Last week, sources told Digital Music News that the National Football League paid Lady Gaga $0 for her Super Bowl LI Halftime performance. Now, an executive at the NFL itself has confirmed that information (but there’s an asterisk…)
Should the National Football League pay its Super Bowl Halftime performers?
According to the NFL, the answer is definitely ‘no’. And the reason is that the Super Bowl generates an obscene amount of upside for Halftime-performing artists.
It doesn’t just pay for itself, it creates massive ripples in sales, tours, and all-around earnings.
But the League is now qualifying its stance a bit. They’re not exactly paying $0, according to a conversation with Digital Music News this week. According to NFL executive Brian McCarthy, the League does pay standard union scale for its Halftime Shows.
Those costs are paid to the Screen Actors Guild, or SAG, and then redistributed to performers. “The NFL covers all costs associated with the show and does pay the performers union scale,” McCarthy emailed. “There is not an appearance fee, but the artists are indeed paid union scale.”
That corroborates a separate source from SAG. After our initial piece on Gaga’s $0 Super Bowl payment surfaced, a SAG executive called DMN to clarify that union wages were paid to all performers. That includes everyone, from background dancers to Lady Gaga herself.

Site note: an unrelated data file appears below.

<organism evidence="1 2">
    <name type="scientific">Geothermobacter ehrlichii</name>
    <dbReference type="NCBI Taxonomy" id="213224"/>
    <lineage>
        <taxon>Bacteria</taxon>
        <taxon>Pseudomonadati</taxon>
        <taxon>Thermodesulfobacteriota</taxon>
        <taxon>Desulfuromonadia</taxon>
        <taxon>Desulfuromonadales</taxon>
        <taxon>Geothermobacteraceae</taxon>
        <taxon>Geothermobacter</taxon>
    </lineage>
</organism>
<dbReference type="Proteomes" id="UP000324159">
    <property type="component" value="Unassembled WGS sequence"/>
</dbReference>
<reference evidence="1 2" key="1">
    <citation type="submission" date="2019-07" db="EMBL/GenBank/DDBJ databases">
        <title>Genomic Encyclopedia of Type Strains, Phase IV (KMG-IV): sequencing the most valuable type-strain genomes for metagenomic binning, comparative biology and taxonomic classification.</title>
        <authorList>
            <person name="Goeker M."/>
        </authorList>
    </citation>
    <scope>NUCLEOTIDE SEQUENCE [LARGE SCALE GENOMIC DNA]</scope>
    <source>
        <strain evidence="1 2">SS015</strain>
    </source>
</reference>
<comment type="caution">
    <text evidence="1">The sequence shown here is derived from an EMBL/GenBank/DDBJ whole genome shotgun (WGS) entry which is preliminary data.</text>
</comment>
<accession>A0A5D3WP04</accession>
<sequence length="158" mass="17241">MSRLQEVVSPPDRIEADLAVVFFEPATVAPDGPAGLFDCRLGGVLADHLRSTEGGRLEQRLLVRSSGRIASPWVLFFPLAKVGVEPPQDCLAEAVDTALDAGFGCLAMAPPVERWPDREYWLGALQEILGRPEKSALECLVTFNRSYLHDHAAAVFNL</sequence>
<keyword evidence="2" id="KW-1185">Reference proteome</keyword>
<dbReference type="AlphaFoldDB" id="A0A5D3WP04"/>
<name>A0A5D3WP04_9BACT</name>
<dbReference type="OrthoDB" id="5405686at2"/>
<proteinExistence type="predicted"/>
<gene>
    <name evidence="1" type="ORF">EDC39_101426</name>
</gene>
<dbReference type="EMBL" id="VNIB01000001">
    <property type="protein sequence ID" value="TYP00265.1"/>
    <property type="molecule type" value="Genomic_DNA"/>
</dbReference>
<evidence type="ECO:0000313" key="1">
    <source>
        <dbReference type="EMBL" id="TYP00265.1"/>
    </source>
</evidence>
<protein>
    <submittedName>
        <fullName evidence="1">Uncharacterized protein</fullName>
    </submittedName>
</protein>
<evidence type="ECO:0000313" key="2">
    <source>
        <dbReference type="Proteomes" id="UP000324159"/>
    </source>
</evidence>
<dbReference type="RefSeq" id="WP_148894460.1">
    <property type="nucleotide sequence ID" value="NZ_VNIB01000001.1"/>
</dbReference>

But those union wages are mandatory, which means the NFL is paying them because they have to. (Curiously, the League also takes credit for paying for the production. Does that mean that Gaga’s label might assume those costs?)
This isn’t a new thing.
Back in 2014, word first leaked that the NFL wasn’t paying Halftime performers. Time blasted the League for stiffing Bruno Mars, while quoting an NFL executive who defended the embarrassing compensation.
“We’re putting someone up there for 12 and a half minutes in front of the largest audience that any television program garners in the United States,” said NFL Director of Programming Lawrence Randall. “It’s a pretty good deal. It’s the famous win-win for both parties.”
Randall has since left the NFL, according to McCarthy. But his basic statement is the same: the NFL does pay directly, because playing the Halftime pays off in other ways.
Indeed, Lady Gaga’s recent Super Bowl LI Halftime Show was watched by roughly 100 million worldwide. Immediately after the gig, Gaga smartly announced a massive tour. Her Spotify plays spiked, and her career enjoyed a sudden resurgence. Pretty good deal!
That said, the players themselves make a king’s ransom, just for showing up. In fact, every member of the winning team gets paid more than $100,000, even if they didn’t play a down.
Go Los Angeles Chargers!